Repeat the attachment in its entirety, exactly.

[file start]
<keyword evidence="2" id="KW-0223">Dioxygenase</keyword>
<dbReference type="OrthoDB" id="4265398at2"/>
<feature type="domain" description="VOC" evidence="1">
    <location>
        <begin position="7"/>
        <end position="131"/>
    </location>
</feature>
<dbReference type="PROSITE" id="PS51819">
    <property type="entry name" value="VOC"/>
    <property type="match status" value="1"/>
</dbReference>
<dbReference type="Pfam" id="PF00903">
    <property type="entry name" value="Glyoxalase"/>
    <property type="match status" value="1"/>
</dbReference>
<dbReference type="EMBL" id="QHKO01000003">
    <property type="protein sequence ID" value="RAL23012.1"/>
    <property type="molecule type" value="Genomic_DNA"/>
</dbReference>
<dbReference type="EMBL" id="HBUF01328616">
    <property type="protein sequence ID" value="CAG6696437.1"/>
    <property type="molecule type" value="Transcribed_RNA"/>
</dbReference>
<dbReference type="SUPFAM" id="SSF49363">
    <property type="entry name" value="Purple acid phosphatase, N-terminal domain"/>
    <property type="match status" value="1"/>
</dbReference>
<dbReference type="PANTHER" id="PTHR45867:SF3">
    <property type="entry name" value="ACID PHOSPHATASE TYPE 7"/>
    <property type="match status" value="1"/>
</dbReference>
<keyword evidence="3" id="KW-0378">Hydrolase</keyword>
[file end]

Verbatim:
<keyword evidence="2" id="KW-0223">Dioxygenase</keyword>
<dbReference type="OrthoDB" id="4265398at2"/>
<feature type="domain" description="VOC" evidence="1">
    <location>
        <begin position="7"/>
        <end position="131"/>
    </location>
</feature>
<dbReference type="PROSITE" id="PS51819">
    <property type="entry name" value="VOC"/>
    <property type="match status" value="1"/>
</dbReference>
<dbReference type="Pfam" id="PF00903">
    <property type="entry name" value="Glyoxalase"/>
    <property type="match status" value="1"/>
</dbReference>
<dbReference type="EMBL" id="QHKO01000003">
    <property type="protein sequence ID" value="RAL23012.1"/>
    <property type="molecule type" value="Genomic_DNA"/>
</dbReference>
<dbReference type="EMBL" id="HBUF01328616">
    <property type="protein sequence ID" value="CAG6696437.1"/>
    <property type="molecule type" value="Transcribed_RNA"/>
</dbReference>
<dbReference type="SUPFAM" id="SSF49363">
    <property type="entry name" value="Purple acid phosphatase, N-terminal domain"/>
    <property type="match status" value="1"/>
</dbReference>
<dbReference type="PANTHER" id="PTHR45867:SF3">
    <property type="entry name" value="ACID PHOSPHATASE TYPE 7"/>
    <property type="match status" value="1"/>
</dbReference>
<keyword evidence="3" id="KW-0378">Hydrolase</keyword>